HCL Technologies Ltd's growth rates have halved in the past three quarters. Between April and June 2015, its revenues had grown by 16% in constant currency terms. In January to March this year, revenues grew by just 8.1%. Investors are evidently worried. Since the time HCL announced its June 2015 results, its shares have underperformed the Nifty IT index by over 17%.
The slowdown in growth has been particularly sharp in the two largest business segments the company relies on-banking and financial services (BFS), and manufacturing. In the March quarter, the BFS segment grew 4.6% and manufacturing grew by merely 1.1% in constant currency on a year-on-year basis. In the June 2015 quarter, or at the beginning of the financial year, growth in the two segments stood at 9.3% and 19%, respectively.
According to analysts at Nomura Financial Advisory and Securities (India) Pvt. Ltd, financials of BFS clients of Indian IT companies are expected to deteriorate sharply in the March quarter, and that their financial performance typically lags the sector's IT demand by about 2-3 quarters. In other words, the pressure in the BFS segment may continue. HCL's large outsourcing deal with Volvo Group and the acquisition of Geometric Ltd, meanwhile, may cause a recovery in growth in the manufacturing segment, although it remains to be seen if organic growth returns as well.
And although other segments are growing at a fast pace, they aren't large enough to offset the decline in the mainstay segments. BFS and manufacturing accounted for around 58% of revenues in the last 12 months.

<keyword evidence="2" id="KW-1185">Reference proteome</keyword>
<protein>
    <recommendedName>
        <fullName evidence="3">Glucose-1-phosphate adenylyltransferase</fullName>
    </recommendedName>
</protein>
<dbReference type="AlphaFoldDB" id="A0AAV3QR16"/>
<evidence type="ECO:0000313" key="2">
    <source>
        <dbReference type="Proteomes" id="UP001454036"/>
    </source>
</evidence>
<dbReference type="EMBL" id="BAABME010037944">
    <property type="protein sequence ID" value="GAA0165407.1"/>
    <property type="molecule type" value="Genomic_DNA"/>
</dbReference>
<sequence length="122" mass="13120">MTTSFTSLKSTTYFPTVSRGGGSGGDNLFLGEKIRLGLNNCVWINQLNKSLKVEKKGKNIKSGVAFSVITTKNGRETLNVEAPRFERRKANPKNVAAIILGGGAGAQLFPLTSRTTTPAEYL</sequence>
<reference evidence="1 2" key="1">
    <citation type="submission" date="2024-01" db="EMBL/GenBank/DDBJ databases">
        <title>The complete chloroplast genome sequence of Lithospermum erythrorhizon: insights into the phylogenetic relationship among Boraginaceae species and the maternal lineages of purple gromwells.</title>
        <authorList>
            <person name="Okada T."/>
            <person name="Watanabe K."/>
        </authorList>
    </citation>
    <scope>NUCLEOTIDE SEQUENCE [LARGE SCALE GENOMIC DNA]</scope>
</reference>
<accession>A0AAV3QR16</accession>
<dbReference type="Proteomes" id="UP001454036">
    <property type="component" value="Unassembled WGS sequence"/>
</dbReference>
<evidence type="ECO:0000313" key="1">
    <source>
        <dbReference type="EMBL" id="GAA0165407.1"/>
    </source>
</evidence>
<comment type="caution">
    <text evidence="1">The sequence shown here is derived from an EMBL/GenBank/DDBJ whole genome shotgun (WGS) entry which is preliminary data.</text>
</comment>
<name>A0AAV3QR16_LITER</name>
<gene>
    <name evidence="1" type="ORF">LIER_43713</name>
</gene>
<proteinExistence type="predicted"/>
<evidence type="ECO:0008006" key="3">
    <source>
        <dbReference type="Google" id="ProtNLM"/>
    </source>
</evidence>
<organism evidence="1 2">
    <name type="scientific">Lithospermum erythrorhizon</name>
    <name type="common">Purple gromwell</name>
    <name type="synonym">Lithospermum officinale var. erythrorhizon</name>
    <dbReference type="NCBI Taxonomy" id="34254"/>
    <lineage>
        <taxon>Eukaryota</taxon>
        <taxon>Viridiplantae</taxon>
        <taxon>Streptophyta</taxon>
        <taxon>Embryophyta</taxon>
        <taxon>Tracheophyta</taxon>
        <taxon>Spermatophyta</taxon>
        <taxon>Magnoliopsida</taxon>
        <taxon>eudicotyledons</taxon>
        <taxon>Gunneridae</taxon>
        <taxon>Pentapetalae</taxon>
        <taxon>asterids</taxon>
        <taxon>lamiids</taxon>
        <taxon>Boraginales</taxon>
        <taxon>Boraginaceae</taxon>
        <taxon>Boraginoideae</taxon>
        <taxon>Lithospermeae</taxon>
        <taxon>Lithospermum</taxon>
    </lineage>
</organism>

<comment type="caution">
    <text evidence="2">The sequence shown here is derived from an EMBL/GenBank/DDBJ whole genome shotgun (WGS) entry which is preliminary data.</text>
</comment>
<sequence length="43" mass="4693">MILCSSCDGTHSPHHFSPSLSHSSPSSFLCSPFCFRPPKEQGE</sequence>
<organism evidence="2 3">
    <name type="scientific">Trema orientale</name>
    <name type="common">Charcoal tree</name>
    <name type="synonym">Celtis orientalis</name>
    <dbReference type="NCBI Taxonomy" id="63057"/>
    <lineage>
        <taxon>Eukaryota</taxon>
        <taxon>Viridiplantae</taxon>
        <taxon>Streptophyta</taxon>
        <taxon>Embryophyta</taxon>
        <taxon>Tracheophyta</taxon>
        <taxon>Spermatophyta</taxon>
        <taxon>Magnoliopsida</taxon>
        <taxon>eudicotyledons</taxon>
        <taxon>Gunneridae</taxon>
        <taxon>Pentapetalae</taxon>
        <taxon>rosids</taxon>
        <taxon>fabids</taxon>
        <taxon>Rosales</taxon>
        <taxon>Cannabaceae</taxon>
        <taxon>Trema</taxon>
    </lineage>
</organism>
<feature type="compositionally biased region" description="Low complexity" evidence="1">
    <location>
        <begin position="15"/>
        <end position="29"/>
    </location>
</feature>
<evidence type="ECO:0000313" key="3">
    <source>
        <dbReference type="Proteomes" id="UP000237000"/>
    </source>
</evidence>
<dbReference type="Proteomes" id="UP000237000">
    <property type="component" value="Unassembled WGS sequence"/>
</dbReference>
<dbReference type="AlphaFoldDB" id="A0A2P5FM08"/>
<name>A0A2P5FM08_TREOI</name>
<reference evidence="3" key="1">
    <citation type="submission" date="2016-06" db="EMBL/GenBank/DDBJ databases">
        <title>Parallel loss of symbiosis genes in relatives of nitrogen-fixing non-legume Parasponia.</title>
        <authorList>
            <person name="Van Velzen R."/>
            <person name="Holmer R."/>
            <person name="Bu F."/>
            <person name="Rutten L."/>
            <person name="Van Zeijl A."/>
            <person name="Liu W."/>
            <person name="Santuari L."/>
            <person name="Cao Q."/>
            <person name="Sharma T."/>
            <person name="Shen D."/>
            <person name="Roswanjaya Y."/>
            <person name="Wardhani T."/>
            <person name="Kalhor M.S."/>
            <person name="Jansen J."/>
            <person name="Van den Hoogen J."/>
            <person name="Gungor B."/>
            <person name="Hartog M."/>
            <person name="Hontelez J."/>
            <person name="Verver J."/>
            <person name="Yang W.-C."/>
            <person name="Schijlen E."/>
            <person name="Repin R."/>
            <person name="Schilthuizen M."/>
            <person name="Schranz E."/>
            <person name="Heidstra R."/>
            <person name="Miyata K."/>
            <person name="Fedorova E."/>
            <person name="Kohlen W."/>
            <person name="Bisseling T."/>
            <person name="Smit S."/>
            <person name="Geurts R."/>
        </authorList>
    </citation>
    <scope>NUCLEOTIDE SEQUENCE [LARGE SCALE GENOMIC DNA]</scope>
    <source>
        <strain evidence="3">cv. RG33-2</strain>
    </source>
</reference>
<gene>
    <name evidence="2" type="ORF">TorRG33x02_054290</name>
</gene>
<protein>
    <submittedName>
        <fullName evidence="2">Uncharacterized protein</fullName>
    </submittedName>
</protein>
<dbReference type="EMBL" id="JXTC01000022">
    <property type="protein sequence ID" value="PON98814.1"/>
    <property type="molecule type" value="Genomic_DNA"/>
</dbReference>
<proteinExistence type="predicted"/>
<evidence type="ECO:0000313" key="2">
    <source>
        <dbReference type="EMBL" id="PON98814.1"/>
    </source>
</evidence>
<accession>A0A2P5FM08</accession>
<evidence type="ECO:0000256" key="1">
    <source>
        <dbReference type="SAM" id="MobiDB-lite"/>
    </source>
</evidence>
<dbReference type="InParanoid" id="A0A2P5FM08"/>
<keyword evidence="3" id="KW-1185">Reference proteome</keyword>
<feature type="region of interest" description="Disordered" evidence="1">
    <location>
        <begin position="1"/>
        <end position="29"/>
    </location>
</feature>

What's intriguing about the results announcement is that the company remains confident about future prospects.
"We are confident because of our order book, the pipeline of orders and the segments in which we operate," chief financial officer Anil Chanana said at a press conference. The problem, however, is that HCL has boasted of a strong order book for quite some time now. It has claimed to have won orders worth more than $1 billion for well over 12 quarters now. "HCL signed seven transformational deals this quarter with TCV (total contract value) of more than $2 billion, taking the number of transformational engagements during the nine month financial year to 25, with TCV of more than $4 billion," the company said.
But all of this isn't translating fast enough into revenues.
The company's version is that new order wins don't translate into commensurate incremental revenues because they also contribute towards making up for earlier projects that were completed.
Even so, investors are losing patience because seemingly impressive order wins aren't translating into decent revenue growth numbers. It's hardly surprising that HCL shares fell by 3.5% on Thursday.
In arrangement with HT Syndication | MINT